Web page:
Be a secret Santa! To sign up, just send a brief email to:, and the Head Elf will assign you a Rattie to shop for - or you can choose a dog from the Available Dogs on our website and let the Head Elf know. Ratties just love to get Presents!



REHOMED! The Ratbone Rescues 2011 Holiday Quilt has found it's new home. It will be residing in Portland, Oregon with Vanessa Petry and her family, including Rat Terriers Charlie and Kali. They say that Oregon isn't as cold as one might expect, something about ocean currents, but I bet Vanessa will get plenty of good use out of her new quilt. This is what Vanessa had to say about her prize.

"I just received the Rat Terrier Quilt today. I absolutely love it. Thank you so much, you all did amazing work. This will be a treasure in my family for years. I can't thank you enough. This is the most special thing I could ever hope to own :). I am one lucky dog! My 2 rat terriers look like several of the dogs on the quilt. Warmly, Vanessa Petry"

Thank you so much to all who made blocks for the quilt and to all who donated to Ratbone during the Holiday Quilt giveaway. The funds you donated will help us pay for needed veterinary services for more Rat Terriers. Congratulations to you, Vanessa!

November is Senior Pets Month and with Daisey and me being seniors, I thought I would write about the joys of living with a mature dog. Plus, Daisey has claimed our newest toy so I haven’t had an opportunity to play with it yet. Here’s a list we’ve put together touting the benefits of living with a senior dog:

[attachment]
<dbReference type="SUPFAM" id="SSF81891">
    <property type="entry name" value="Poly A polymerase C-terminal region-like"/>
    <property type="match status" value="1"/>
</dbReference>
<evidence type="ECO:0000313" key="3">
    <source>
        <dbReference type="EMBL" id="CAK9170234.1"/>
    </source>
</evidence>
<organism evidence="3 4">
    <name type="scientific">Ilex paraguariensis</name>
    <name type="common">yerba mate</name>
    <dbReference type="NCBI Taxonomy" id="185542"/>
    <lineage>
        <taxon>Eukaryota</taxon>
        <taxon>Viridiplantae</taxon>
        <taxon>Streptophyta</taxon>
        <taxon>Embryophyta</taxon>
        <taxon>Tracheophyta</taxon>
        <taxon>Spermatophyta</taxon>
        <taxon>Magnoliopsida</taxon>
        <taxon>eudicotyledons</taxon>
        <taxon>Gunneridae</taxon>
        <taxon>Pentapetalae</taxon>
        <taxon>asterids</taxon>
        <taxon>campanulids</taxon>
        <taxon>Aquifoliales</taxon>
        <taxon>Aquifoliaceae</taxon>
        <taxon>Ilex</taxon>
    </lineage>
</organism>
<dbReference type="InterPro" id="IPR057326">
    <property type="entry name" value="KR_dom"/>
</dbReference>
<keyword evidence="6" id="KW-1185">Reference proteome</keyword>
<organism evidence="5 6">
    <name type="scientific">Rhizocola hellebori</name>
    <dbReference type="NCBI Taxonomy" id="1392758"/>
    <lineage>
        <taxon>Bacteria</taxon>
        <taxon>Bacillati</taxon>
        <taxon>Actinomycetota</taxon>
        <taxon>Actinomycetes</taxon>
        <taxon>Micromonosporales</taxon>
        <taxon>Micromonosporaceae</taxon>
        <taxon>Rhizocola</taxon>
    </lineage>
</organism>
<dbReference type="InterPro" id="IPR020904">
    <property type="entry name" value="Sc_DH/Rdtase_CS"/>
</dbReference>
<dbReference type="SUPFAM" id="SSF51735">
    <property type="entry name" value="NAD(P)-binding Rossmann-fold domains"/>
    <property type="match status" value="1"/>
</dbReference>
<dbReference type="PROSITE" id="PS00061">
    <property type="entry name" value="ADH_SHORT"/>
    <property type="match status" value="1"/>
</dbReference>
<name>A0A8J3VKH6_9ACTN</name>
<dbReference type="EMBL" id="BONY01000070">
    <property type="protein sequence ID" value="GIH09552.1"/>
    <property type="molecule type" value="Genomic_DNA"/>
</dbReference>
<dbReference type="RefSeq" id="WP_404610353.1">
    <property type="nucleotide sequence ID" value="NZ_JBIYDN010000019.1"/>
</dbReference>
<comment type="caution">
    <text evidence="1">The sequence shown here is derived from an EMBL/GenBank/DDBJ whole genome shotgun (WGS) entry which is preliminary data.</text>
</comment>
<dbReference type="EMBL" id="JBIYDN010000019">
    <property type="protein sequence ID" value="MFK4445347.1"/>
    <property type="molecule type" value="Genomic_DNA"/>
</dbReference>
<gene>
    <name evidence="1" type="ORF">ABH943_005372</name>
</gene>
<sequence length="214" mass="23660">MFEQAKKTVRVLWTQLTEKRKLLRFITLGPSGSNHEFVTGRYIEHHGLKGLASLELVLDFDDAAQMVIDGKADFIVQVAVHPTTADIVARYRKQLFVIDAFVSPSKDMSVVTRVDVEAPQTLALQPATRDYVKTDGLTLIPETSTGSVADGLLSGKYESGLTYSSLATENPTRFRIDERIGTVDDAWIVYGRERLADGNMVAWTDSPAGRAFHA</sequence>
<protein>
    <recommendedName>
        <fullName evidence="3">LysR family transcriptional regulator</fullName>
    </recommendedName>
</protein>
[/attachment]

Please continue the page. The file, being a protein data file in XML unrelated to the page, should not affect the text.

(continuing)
• We are housebroken, usually.
  • Our teeth are not new so we have no need to chew your shoes.
  • Some of us have diminished hearing so we no longer bark because we heard a gnat sneeze.
  • We appreciate routine and are on board with yours.
  • The thrill is gone when it comes to escaping the house and wondering the neighborhood – we have an appreciation for our bed and scheduled meal times.
  • While we still hate baths, we don’t have quite as much energy to fight you.
  • You will always have an on-demand nap buddy.
  • We’ve learned years ago what is off limits in the house and which behaviors are a no-no.
  • We choose our battles so carefully that we rarely even have them.
  • Stiff joints make it harder to counter surf or overturn a garbage can.
  • We age so much faster than you that soon you will feel like you are a young pup.